Noticias de Gipuzkoa reports that a recent study by a team of researchers based largely at the Basque Center on Cognition, Brain and Language, published in the journal Cognition, reveals that native Basque-speaking bilingual people have a more developed capacity to anticipate the words they are reading than their native Spanish-speaking bilingual counterparts.

Linguistic prediction is a basic mechanism of the brain that allows it to relate to the environment around it. In order to speed up communicative processes the brain attempts to anticipate what it will hear or read.  According to the study, when reading in Spanish, the native Basque-speakers studied demonstrated a faster brain response, the result of the nature of the Basque language itself, in which the important information when it comes to structuring a sentence comes at the end of the statement.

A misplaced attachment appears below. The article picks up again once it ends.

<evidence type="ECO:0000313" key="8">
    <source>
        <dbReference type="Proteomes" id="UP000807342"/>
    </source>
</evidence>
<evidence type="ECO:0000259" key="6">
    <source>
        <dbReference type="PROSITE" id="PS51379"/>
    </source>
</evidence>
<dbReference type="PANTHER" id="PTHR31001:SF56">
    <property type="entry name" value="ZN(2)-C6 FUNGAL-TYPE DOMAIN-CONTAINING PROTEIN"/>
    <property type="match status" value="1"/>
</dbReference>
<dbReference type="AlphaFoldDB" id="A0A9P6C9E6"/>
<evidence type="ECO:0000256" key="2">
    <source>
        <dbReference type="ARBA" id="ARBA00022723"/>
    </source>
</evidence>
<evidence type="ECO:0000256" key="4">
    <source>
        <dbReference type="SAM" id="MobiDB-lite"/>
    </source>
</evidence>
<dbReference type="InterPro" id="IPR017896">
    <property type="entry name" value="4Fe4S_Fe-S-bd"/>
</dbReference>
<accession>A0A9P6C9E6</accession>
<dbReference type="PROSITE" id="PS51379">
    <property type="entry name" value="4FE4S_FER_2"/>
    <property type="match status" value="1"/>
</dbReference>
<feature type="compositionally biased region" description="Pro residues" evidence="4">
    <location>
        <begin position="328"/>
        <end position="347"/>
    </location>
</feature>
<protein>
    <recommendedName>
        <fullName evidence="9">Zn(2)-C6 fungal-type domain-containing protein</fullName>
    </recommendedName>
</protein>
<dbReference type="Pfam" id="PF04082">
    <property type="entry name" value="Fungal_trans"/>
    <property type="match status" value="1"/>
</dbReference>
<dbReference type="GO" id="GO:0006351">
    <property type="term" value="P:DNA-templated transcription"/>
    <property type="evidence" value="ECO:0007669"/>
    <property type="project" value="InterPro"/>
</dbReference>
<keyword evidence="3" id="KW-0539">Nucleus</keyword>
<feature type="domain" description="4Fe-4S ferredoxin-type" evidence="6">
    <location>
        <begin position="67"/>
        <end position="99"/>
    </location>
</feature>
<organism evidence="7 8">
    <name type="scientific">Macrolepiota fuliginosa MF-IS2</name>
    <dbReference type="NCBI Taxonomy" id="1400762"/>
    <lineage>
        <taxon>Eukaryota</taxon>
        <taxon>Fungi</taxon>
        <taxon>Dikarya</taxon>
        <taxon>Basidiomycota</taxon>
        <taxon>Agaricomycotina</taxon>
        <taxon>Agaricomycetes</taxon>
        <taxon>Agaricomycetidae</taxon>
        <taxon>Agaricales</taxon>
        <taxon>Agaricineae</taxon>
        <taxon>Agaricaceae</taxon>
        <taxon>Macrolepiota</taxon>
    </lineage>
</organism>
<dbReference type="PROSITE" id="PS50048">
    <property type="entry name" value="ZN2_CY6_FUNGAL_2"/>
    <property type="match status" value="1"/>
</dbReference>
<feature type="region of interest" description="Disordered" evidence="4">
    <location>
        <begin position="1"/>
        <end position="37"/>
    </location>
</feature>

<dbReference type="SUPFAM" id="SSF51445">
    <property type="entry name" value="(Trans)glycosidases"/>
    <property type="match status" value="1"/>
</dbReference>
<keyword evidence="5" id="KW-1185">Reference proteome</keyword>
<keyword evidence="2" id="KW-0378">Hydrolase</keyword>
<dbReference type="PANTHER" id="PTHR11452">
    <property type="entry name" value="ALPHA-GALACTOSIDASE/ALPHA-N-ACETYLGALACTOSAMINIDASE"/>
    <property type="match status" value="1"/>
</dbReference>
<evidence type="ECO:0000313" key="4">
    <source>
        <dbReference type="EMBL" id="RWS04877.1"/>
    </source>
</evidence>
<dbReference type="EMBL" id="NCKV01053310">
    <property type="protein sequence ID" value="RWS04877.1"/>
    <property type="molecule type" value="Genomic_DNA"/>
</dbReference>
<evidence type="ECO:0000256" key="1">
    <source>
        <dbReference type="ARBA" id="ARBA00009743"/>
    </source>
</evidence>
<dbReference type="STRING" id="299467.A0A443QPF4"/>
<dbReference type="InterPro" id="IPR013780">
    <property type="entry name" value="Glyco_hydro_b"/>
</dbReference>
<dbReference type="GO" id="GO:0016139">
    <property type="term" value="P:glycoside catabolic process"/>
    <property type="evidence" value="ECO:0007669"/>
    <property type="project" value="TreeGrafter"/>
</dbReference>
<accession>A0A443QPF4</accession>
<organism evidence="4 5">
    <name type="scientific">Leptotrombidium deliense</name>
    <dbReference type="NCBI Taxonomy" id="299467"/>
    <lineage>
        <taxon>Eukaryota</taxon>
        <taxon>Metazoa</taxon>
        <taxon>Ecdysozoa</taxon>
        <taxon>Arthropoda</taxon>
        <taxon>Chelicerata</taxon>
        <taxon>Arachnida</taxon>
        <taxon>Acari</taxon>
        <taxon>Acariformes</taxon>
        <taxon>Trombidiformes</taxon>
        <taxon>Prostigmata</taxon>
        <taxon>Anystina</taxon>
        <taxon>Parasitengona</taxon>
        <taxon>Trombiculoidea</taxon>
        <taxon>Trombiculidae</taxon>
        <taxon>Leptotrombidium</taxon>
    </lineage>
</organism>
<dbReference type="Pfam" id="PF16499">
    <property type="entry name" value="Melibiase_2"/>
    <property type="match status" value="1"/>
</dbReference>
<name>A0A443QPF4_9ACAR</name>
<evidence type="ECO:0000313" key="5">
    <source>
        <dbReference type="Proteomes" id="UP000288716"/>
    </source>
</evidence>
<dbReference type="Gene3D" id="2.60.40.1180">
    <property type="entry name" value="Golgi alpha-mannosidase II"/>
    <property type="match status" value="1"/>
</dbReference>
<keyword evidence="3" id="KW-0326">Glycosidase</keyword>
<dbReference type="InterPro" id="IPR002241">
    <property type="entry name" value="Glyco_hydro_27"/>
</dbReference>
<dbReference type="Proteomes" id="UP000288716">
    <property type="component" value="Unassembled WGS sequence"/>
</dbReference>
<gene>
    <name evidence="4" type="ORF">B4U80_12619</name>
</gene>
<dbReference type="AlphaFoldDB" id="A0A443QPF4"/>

Chief author Nicola  Molinaro concludes that, “Basque speakers have learned to anticipate which words will appear, because they need to do so in order to structure the linguistic material that they have already heard or read … thus they have optimized their predictions and have gotten used to putting them into practice before the age of three, and this mechanism is also activated when they speak or read in another language.”

The findings of the study challenge previous notions that question the ability of people to predict in another language.

See the newspaper report (in Spanish) here.

See the original study here.